The Economic and Social Research Institute (ESRI) has just launched ‘Shared Island – Early Childhood Education and Care in Ireland and Northern Ireland’. This report examines Early Childhood Care and Education (ECEC) policies in Ireland and Northern Ireland. It compares patterns of participation in ECEC among pre-school children in the two jurisdictions and draws on interviews with stakeholders to outline key developments and challenges. The report highlights important issues that are faced by both Ireland and Northern Ireland in providing a high quality, affordable and accessible ECEC system that addresses disadvantage. The report also explores areas in which Ireland and Northern Ireland can collaborate and learn to improve provision North and South.
Affordability and availability
Affordability and availability are identified as common challenges for accessing services. Costs are reported by the OECD as being the highest in Europe. There is recognition that recent initiatives have increased support for low-income families. In Ireland this has taken the of the ‘Fee Freeze’ under Core Funding and the increase in the National Childcare Scheme (NCS) subsidy for parents. While in Northern Ireland, parental support is managed through Universal Credit and the tax system.
The availability of places in both systems is also noted as an issue, particularly for children aged under three years of age. Issues persist in availability in urban areas in Ireland, while in Northern Ireland, shortages are most acute in rural areas. Similarly, the flexibility of provision is an issue common to both. This has begun to be addressed through Core Funding in Ireland, and certain flexibilities around the NCS.
In terms of ECEC policy on quality provision, the report notes several developments which have made a contribution to improvements in both jurisdictions. In Ireland there has been a new focus on higher qualifications for staff, outlined in the Nurturing Skills: The Workforce Plan. Both jurisdictions also feature professional and support and development initiatives, with the sector in Ireland receiving support from Better Start, while in Northern Ireland mentoring, leadership and practice support are provided by the Early Years organisation. However, challenges to quality provision in both remain namely through the terms and conditions of the workforce, and both jurisdictions feature high turnover and low remuneration. Issues in Ireland persist in qualification attainment, with more work needed to encourage existing staff to avail of continuous professional development. Meanwhile in Northern Ireland a ‘two-tier system’ of pay disparity remains, with highly qualified staff working in nurseries and low qualifications in private and voluntary provision.
The report also notes several factors which influence participation in ECEC in both jurisdictions. Notably, children aged between three and four years are more likely to use non-parental care, along with those with higher levels of income or mothers employed either part- or full-time. In fact, centre-based care is associated with being in the top thirty-third percentile of income whereas lone parent families were more likely to rely on family and friends for ECEC.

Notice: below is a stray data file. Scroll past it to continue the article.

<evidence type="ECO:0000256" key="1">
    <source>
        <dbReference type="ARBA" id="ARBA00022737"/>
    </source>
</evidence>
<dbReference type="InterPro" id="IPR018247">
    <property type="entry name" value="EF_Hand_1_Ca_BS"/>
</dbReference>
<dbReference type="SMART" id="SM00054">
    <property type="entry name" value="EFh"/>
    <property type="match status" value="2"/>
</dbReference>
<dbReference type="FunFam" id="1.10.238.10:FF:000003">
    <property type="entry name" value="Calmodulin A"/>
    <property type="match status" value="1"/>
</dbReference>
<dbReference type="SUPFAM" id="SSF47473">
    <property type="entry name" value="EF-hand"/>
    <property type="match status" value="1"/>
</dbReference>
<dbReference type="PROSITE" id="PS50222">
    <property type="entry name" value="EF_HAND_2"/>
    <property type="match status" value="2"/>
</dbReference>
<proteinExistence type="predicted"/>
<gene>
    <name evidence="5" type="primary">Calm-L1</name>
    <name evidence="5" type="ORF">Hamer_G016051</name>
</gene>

There remains opportunities for collaboration between stakeholders in Ireland and Northern Ireland, and there are current existing examples of this collaboration to serve as a template. For example, Departmental contact is retained via the British-Irish Council Early Years Sub-group. Moreover, there is a good relationship between inspectorates which often engage in cross-border shadowing. Given the shared challenges, there are also further avenues for informal contact and information sharing. These opportunities can be used to tackle challenges around affordability, quality, as well as how ECEC can address inequality and disadvantage in Irish and Northern Irish society. Ireland has a lot to learn from Northern Ireland regarding the inclusion of childminders in the formal ECEC system, Northern Ireland can learn from Ireland’s implementation of the Aistear Siolta framework for children under three years and from the Irish system’s use of the Access and Inclusion Model (AIM). Further scope remains in ‘wrap around ‘services and qualifications.
The report makes it clear however that both jurisdictions will need to increase spending in line with other wealthy European countries. This will ensure that quality is maintained through a well-paid and supported workforce, and that increased qualifications are awarded through remuneration. The affordability and accessibility of ECEC services for all families will improve as will the provision of supports for disadvantaged families.
You can read the full report on the ERSI website. If you would like to know more about this report and how it relates to our work, please get in touch with our Policy, Advocacy and Campaigning team at firstname.lastname@example.org